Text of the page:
As a child grows, the commensal microbiota develops in a predictable succession of species that is generalizable across human populations . The developing bacteriome, the bacterial component of the microbiome, has been profiled many times, both taxonomically and in terms of metabolic functions [15, 22, 23]. These profiles have provided a view of how bacterial species are structured over time. Less is known about the gut-associated eukaryotes and viruses that develop along with the bacteriome, although they are an important part of the gut ecosystem [24, 25]. The disruption of the bacterial succession can be pathogenic [4–7]. Critical developmental milestones for the microbiota (as well as for the child) occur, in particular, during infancy and early childhood, and both medical intervention and lack of such intervention during these periods can have lifelong consequences in the composition and function of the gut ecosystem (Fig. 1). In this section, we discuss the instances in which antibiotics are often used during development and adulthood, the effects of antibiotics on the microbiota, and the implications of such effects for health and disease.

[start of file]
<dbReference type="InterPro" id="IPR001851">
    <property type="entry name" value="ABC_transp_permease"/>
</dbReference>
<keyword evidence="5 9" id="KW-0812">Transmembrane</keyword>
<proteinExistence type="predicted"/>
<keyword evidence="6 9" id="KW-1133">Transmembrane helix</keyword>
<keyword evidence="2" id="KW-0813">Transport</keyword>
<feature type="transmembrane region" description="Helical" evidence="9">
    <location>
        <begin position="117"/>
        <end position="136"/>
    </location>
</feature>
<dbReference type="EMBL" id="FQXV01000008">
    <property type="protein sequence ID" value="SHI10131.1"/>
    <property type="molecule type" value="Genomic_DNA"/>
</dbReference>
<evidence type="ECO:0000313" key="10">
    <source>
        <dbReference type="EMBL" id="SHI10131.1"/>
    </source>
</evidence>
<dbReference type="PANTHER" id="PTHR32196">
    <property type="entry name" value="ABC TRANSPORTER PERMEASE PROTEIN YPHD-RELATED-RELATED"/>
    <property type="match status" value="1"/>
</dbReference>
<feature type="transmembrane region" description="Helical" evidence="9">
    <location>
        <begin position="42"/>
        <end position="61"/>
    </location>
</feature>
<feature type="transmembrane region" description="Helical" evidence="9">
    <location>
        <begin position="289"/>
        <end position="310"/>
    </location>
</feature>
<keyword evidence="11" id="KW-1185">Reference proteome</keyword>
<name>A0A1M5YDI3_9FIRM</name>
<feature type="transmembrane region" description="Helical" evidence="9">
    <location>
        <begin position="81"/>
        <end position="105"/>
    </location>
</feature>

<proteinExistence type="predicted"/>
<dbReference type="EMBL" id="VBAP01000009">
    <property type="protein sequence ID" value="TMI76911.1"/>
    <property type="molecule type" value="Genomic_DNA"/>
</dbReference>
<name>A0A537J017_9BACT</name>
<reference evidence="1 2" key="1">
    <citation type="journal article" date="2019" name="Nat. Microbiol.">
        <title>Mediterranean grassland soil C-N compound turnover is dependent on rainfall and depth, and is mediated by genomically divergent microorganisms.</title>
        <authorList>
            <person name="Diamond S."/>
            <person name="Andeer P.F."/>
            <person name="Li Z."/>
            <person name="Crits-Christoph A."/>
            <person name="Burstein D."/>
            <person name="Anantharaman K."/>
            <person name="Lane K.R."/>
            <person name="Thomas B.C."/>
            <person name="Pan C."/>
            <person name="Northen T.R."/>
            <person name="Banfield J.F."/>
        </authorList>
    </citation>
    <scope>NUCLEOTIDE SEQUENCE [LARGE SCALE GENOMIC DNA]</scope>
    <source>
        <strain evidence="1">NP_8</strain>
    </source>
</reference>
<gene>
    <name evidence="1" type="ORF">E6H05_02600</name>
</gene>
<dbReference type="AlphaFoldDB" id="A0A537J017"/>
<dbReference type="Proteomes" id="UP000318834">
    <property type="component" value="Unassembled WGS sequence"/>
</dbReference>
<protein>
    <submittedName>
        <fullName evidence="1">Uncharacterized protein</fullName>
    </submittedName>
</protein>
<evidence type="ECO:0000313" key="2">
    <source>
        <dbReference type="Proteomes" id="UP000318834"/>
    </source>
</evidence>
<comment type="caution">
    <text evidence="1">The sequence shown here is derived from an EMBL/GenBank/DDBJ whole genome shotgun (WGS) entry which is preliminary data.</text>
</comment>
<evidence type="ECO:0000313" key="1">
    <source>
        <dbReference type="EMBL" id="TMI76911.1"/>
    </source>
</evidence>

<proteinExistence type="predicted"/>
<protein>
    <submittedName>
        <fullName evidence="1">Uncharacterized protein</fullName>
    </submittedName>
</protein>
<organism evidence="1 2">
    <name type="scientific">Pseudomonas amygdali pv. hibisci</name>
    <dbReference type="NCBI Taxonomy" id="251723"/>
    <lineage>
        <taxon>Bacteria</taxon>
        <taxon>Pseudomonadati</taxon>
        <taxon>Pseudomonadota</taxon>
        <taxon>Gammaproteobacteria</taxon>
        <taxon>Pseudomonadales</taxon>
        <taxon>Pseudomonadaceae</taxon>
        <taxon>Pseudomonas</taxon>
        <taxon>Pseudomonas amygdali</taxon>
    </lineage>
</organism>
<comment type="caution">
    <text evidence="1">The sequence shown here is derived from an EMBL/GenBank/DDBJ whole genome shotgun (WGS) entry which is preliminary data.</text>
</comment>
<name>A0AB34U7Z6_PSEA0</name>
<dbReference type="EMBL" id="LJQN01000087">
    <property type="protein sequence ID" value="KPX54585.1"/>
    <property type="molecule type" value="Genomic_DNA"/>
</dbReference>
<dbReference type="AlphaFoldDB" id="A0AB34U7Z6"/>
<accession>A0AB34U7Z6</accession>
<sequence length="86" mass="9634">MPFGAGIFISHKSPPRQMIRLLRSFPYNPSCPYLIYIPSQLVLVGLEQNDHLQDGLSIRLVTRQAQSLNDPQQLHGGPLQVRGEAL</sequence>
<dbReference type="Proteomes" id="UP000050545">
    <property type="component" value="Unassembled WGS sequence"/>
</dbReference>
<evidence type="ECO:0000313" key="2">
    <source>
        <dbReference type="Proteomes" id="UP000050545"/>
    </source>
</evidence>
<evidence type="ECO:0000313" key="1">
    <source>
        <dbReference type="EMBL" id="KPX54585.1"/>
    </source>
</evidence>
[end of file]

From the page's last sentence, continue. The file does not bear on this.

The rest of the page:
A child’s first contact with microbes is usually assumed to occur after the rupture of the sterile amniotic sac. However, the placenta and the first stool of infants have been found to contain a full complement of microbes [26, 27] and a labeled strain of Enterococcus faecium has been shown to cross the umbilical cord in mice [28, 29]. These findings indicate that the first human–microbial interaction occurs before birth, although the effects of this interaction are unknown. Elucidating the function of a prenatal microbiome is especially important; for example, the majority of women in the USA are prescribed antibiotics during pregnancy and delivery  and at least 11 types of broad-spectrum antibiotics cross the placenta and reach the fetus .